Given the economic climate we’re in, you may one day be faced with a downsizing or otherwise forced to retire earlier than you had planned. But even if that happens, you can still maintain control of your financial future — if you make the right moves.
Unfortunately, many of us are ill prepared for events such as forced early retirement. In 2009, more people filed for Social Security than any year in history, with a big increase in the number receiving reduced benefits because they filed before their full retirement age. And they paid a heavy price, too — 62-year-old workers who filed for benefits early lost about 25 percent of their monthly benefits over waiting until their “full” retirement age of 66, according to the Social Security Administration.
Of course, if you are forced to take an early retirement, you, too, may need to tap into your Social Security earlier than you planned. But that’s just the beginning — you might also need to start withdrawals from your IRA and your 401(k) or other employer-sponsored retirement plan, even though you had planned on leaving those accounts intact for a few more years. And that’s why you won’t want to wait until early retirement is thrust upon you before taking action.
While you’re still working, consider these steps:
• Boost your contributions to retirement plans. Put as much as you can possibly afford into your 401(k) or other employer-sponsored plan. Every time your salary goes up, try to increase the amount you contribute to your retirement plan. Also, contribute regularly to your traditional or Roth IRA.
• Be prepared to rebalance your portfolio. If you’re facing a forced early retirement, or even if you think it’s a possibility, you may want to rebalance your portfolio to provide more opportunities for income. Talk to your financial advisor about income strategies appropriate for your particular situation.
• Build up cash accounts. Even during “normal” times, it’s a good idea to keep an emergency fund, in cash or other liquid vehicles, containing six to 12 months’ worth of living expenses. If you suspect a forced early retirement is heading your way, try to beef up your cash holdings as much as possible.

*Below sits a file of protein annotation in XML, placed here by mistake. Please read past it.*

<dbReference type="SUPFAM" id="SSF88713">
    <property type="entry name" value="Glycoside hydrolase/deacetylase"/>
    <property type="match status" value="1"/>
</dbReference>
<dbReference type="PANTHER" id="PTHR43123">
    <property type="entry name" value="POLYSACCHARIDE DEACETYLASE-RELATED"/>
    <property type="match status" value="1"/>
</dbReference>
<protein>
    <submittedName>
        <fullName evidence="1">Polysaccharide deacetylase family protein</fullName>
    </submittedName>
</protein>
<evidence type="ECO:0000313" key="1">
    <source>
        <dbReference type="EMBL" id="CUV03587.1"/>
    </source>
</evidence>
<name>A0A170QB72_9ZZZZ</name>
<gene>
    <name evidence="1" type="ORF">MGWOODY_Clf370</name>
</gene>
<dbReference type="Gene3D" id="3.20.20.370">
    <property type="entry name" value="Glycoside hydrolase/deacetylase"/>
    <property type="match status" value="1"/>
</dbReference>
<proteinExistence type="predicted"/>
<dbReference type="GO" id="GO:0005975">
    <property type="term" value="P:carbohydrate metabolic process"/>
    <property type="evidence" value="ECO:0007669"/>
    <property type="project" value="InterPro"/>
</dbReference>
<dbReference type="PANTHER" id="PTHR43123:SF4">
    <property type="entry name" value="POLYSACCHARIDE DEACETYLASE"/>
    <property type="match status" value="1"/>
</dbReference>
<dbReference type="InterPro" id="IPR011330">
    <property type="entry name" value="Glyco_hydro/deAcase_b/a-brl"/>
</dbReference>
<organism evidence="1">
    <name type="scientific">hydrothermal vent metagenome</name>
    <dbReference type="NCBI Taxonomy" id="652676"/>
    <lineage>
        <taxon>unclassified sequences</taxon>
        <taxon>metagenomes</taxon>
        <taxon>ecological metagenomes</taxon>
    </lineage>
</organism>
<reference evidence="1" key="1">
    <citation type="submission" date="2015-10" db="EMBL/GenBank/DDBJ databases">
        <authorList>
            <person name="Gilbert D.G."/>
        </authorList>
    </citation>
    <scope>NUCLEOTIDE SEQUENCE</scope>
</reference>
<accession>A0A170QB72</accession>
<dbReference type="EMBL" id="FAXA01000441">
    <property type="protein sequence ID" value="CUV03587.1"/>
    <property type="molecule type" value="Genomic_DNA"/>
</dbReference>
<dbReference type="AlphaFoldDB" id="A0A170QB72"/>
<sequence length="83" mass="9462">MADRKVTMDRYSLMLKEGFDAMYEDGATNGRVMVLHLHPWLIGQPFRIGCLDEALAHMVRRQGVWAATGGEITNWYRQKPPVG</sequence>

• Repay any 401(k) loans. Once you’ve left your employer, you may be forced to repay a 401(k) loan within two months — an obvious hardship during a stressful time.
• Work part-time. Even if you were forced to retire from one job, it doesn’t mean you couldn’t find another. This might be the perfect time to take a part-time job in an area in which you’ve always wanted to work.
• Get some help. By consulting with a professional financial advisor, you may find that you actually can afford to retire early. A financial advisor can help you develop those income and spending strategies that are appropriate for your situation. And the earlier you get this type of help, the more options you ultimately may have.
You may not be able to avert an unwanted, early retirement, but by preparing for it, as far in advance as possible, you can improve your chances of maintaining the retirement lifestyle you’ve envisioned.
• This article was written by Edward Jones for use by Ahwatukee Foothills Edward Jones Financial Advisor Joseph B. Ortiz, AAMS, CRPS. Reach him at (480) 753-7664 or email@example.com. Accredited Asset Management Specialist and AAMS, Chartered Retirement Plans Specialist and CRPS are registered service marks of the College for Financial Planning.